Health knowledge and news provided by doctors.

Link between soy and uterine cancer questioned

Lana Bandoim's picture

A new study questions the link between soy and uterine cancer by revealing that the food does not reduce the risk of getting the disease. The research, published in BJOG: An International Journal of Obstetrics and Gynaecology, focused on 49,000 women in Japan who regularly consumed large amounts of soy foods.

Isoflavones in soy may not help against uterine cancer

Despite the positive research that indicates isoflavones found in soy can help protect people from cancer, researchers have discovered that this does not seem to apply to uterine cancer. The study mentions that eating large amounts of soy does not seem to offer extra protection against endometrial cancer. However, researchers would prefer more tests be conducted to determine why soy is not helping to prevent this type of cancer.

Follow eMaxHealth on YouTube, Twitter and Facebook.
Please, click to subscribe to our Youtube Channel to be notified about upcoming health and food tips.

During the study, 112 women, out of the 49,000 included in the research, ended up with uterine cancer. Researchers state that they did not find a link between how much soy these women consumed compared to their peers in the same group. This indicates that eating more soy foods does not guarantee extra protection from the cancer.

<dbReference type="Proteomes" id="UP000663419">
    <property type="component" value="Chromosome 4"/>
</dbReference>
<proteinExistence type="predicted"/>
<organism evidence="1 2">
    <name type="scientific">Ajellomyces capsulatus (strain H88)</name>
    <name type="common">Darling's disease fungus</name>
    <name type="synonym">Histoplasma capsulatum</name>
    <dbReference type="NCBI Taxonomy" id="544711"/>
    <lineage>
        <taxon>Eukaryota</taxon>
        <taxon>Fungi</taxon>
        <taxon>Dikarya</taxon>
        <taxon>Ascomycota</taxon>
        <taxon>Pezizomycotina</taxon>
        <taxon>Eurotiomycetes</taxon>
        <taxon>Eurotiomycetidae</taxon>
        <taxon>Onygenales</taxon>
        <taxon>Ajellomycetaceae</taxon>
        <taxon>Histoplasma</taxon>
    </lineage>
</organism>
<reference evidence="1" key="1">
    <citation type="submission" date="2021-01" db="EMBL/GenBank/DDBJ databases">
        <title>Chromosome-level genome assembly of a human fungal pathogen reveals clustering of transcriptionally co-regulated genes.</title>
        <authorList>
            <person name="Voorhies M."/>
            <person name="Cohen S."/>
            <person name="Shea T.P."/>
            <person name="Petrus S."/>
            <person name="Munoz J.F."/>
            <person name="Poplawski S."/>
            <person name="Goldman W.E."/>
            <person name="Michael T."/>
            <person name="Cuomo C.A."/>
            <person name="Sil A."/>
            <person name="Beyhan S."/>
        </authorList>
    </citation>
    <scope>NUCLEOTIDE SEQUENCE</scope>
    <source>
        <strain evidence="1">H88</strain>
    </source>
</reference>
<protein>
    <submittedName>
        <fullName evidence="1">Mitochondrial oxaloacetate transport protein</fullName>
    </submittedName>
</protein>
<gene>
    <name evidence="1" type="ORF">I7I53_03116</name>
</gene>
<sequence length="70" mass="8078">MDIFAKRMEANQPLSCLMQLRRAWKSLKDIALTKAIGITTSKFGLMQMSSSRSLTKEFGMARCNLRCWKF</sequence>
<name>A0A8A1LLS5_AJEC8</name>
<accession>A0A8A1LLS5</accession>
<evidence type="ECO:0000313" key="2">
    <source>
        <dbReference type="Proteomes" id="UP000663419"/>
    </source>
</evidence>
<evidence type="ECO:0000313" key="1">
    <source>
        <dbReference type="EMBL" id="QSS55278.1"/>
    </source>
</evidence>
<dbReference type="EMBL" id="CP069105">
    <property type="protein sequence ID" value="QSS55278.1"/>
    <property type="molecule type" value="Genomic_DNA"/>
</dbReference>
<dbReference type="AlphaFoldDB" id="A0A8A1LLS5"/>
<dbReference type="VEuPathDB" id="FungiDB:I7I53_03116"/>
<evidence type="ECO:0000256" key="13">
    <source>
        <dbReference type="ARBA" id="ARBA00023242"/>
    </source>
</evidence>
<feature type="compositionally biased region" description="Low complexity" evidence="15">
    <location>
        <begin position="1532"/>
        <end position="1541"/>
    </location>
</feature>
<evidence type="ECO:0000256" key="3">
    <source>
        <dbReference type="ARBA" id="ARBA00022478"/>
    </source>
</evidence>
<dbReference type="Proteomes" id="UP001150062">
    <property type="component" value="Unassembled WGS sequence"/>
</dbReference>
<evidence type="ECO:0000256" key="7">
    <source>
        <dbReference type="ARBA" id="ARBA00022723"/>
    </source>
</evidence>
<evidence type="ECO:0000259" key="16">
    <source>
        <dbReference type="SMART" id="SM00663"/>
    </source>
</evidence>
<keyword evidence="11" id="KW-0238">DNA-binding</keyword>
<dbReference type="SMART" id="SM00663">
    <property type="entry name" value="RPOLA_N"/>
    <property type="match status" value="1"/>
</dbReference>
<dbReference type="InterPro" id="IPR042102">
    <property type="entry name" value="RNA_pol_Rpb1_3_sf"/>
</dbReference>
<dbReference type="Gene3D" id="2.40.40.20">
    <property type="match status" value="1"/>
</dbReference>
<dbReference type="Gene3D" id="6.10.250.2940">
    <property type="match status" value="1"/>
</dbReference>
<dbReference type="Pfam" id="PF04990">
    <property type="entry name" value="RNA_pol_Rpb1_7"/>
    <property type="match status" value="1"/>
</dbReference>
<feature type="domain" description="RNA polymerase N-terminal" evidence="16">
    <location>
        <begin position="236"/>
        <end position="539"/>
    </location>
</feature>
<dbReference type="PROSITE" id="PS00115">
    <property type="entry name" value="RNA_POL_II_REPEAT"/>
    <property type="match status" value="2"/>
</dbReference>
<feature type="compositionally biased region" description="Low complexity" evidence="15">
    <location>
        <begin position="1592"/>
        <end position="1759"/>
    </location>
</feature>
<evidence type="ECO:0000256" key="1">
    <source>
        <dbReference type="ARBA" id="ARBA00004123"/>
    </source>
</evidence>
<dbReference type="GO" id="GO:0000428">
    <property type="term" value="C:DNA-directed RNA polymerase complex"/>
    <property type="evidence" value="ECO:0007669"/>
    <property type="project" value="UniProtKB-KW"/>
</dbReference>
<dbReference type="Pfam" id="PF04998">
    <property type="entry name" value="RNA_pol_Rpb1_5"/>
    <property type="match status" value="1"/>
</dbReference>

Soy foods and controversy

Soy products have been at the center of many health debates with various studies suggesting benefits and side effects. Soy has become a common component of many food products, so consumers may be eating the food every day without realizing it. Soy can be found in items ranging from energy bars to soups, and it is not easy to avoid.

Researchers continue to study the impact of eating soy on a person’s health and weight, so the debates are far from over. However, if you are considering adding or changing the amount of soy in your diet, then you may want to consult a medical professional or nutritionist before making these decisions.

Image: mdid/Wikimedia Commons